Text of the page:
Making the Right Choice About Potential Matches Despite Everyone Else’s Opinion

As I go through the matching process I am constantly reminding myself to take outside opinions with a grain of salt. It’s not the easiest thing to do, especially when those opinions are coming from the people closest to me.

Not many have come right out and told me I’m crazy for considering certain things, but I can sense their hesitancy. It comes from a place of love and worry (for me), so I don’t take it personally, and I do consider their points, but at the end of the day I know myself better than anyone and I’m confident I’ll make the right decision.

Someone with more sense than me might adopt children with less severe needs or choose to take on only a single child, but I have always been of the opinion that if someone has to do it, why not me? That’s not to say that I will take the hard road simply because it is hard, only that I won’t close any doors before they have even opened.

It frustrates me about myself when I see I’m not taking the road that demands more of me. Judith Light

Posted by: Sarah
Are you following me on Twitter? @sarw1985

Guest Contributor: The Home Study and Your Therapist

This post was submitted by Christine, a guest contributor. Christine and her husband are in the process of adopting domestically through Child and Family Services.

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My husband and I started our adoption journey in December last year and have just completed the home study. We are waiting to be matched with a sibling group. We were married later in life and children were just not possible when we were ready for them.

We had both been going to see the same therapist separately to work out some issues with our relationship and to help my husband deal with his PTSD and ADD. When we talked to our home study worker, I found it natural that she might want to talk to our therapist and/or doctor, particularly as we are both on depression medication. We had no problem signing the consents, although I do admit to a feeling of trepidation about it, afraid we were going to be rejected because of something they might find out. I didn’t have anything to hide, but what if..?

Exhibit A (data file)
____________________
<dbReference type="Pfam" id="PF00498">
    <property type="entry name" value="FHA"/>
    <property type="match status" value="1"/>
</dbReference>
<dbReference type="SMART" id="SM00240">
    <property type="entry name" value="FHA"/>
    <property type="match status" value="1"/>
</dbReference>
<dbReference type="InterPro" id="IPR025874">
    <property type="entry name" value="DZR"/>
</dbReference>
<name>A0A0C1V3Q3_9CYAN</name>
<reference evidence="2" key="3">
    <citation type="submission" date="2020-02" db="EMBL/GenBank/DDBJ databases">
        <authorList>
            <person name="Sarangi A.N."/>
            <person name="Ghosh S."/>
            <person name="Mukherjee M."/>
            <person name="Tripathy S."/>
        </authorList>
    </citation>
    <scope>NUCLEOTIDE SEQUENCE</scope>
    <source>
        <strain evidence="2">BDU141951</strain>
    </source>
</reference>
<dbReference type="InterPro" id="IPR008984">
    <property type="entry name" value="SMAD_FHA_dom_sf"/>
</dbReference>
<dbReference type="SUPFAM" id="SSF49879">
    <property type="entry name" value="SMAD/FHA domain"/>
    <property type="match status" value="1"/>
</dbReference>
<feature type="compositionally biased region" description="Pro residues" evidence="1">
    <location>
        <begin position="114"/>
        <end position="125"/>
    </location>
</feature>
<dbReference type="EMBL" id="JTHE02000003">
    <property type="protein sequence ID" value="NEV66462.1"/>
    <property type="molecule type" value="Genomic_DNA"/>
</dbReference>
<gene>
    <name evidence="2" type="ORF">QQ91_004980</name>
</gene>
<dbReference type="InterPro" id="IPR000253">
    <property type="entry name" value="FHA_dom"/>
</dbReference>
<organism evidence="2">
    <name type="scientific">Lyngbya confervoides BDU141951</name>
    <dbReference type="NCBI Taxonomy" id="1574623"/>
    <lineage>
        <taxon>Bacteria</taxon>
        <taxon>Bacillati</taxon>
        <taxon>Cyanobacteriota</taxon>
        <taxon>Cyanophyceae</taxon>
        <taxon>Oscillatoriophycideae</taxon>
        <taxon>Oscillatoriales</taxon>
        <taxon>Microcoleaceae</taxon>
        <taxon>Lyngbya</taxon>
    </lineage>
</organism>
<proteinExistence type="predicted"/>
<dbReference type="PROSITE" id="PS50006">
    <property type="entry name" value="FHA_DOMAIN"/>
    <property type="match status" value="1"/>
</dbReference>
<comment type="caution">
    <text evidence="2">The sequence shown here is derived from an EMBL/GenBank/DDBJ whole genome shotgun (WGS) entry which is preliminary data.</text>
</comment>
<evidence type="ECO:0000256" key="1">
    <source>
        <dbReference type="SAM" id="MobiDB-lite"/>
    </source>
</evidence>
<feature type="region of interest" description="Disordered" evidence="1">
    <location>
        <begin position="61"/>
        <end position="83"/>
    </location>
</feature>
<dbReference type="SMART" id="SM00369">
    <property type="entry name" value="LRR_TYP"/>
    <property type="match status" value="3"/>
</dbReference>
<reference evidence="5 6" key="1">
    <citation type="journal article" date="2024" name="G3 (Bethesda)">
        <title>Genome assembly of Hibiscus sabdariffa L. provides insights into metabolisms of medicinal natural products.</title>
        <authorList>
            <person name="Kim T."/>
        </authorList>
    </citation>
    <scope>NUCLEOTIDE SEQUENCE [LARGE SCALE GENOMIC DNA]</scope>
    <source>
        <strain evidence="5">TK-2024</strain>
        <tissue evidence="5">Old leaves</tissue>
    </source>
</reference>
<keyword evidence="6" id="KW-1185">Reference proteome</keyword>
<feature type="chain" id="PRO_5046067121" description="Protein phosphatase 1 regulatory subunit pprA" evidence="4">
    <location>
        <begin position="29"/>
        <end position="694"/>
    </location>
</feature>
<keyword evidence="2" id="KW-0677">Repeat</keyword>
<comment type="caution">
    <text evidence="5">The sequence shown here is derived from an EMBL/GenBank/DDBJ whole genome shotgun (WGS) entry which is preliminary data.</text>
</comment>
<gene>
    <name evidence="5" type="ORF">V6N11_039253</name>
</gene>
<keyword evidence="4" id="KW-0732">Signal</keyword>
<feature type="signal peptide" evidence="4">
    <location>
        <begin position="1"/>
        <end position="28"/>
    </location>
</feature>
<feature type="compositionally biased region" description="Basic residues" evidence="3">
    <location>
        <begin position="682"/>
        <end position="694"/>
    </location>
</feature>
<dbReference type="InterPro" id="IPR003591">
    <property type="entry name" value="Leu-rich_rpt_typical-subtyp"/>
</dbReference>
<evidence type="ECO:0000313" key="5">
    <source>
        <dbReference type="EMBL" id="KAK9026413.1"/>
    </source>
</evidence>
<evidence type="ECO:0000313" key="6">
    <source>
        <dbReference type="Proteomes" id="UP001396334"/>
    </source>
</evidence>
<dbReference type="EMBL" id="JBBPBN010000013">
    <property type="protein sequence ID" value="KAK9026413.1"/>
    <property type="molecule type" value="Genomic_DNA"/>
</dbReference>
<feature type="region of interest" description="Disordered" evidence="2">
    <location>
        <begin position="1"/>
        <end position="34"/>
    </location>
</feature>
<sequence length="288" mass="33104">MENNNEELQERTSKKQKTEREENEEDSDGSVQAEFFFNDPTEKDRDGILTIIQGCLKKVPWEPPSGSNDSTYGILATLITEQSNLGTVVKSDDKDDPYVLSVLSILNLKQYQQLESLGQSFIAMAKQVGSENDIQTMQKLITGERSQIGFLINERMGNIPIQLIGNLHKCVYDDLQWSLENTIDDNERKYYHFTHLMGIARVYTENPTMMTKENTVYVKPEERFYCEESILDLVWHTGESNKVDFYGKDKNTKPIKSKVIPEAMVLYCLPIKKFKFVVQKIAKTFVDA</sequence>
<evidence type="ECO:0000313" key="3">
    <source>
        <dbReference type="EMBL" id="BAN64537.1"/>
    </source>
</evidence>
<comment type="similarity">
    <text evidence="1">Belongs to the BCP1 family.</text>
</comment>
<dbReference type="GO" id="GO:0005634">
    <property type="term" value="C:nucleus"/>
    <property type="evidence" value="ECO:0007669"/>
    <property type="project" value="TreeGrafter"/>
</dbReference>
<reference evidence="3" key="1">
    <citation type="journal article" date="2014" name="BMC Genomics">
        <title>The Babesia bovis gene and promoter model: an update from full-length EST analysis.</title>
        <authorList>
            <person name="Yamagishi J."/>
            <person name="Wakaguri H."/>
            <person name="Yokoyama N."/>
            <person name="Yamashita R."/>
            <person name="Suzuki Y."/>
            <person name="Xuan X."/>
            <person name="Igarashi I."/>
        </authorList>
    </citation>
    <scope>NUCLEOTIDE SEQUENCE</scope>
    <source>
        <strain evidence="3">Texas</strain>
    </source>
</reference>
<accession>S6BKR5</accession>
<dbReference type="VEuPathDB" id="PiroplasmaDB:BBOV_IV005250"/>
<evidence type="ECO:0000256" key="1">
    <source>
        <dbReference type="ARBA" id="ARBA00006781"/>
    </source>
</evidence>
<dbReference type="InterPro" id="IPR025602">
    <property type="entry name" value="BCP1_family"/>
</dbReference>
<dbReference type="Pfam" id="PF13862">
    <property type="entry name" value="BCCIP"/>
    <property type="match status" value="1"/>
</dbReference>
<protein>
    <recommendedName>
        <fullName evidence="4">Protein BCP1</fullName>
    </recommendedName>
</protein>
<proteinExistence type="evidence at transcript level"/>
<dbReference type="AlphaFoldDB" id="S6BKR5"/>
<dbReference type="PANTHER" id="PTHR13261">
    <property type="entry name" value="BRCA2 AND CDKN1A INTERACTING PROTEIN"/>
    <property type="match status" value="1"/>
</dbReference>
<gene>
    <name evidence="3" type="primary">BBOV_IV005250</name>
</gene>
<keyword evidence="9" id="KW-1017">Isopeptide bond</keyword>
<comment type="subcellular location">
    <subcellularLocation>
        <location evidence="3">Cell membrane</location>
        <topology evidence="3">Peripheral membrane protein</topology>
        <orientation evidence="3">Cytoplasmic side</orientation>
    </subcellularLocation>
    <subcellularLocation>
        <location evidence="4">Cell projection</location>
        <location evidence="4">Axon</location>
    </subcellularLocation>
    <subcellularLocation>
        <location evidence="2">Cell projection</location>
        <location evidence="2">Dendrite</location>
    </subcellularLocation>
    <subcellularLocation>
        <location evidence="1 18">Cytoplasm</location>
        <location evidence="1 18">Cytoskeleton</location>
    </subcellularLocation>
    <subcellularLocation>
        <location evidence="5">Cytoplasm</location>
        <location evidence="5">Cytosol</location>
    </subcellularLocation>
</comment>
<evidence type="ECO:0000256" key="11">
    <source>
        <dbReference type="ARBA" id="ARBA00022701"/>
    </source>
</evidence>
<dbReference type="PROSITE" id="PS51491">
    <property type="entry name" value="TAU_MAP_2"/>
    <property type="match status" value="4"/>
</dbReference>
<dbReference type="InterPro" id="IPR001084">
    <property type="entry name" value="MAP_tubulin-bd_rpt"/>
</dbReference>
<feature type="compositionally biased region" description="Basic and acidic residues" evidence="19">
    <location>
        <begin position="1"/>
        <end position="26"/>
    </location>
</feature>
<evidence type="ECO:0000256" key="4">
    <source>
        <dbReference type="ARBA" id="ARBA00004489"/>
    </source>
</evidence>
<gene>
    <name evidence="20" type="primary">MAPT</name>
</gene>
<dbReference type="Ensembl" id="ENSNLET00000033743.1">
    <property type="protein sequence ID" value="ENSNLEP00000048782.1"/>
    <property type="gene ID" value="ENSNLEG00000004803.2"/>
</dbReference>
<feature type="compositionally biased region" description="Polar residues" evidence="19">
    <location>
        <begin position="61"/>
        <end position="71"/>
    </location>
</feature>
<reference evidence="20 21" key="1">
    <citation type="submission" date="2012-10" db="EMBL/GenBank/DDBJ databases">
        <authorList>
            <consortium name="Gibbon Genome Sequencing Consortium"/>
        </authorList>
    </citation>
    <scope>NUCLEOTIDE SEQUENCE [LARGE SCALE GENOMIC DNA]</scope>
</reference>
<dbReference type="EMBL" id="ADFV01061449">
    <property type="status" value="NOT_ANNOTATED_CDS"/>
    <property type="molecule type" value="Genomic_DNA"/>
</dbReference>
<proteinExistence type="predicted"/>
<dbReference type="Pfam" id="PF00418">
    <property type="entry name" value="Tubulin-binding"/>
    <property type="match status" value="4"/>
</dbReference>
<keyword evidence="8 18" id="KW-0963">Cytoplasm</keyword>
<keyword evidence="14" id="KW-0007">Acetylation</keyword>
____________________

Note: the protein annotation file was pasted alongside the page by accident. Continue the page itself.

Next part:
Around that time, someone in an adoption support Facebook group I am a member of posted that their home study worker was asking for the same thing and they were expressing reservations. My first thought was why not? But as I thought about it some more, I understood a bit better. We have no control over what they will say and how the home study worker will interpret it. Prospective adoptive parents are very vulnerable throughout this process and terrified that we will be told we are not ‘good enough’ to adopt. Scary.

When I got married the first time (this is my second marriage), during our pre-marital counselling I was scared I would be told we shouldn’t get married. So I considered every answer and made sure I answered the questions in the best possible way. I didn’t lie, but I may have moulded things to look and sound better than they were. Of course, that was a mistake, I later learned, as the marriage didn’t last.

So, back to the home study – its tempting to orchestrate our answers to put us in the best possible light, but are we doing the children any good? Why are we adopting, anyway – is it more important that we get a kid or that the kid has a great home?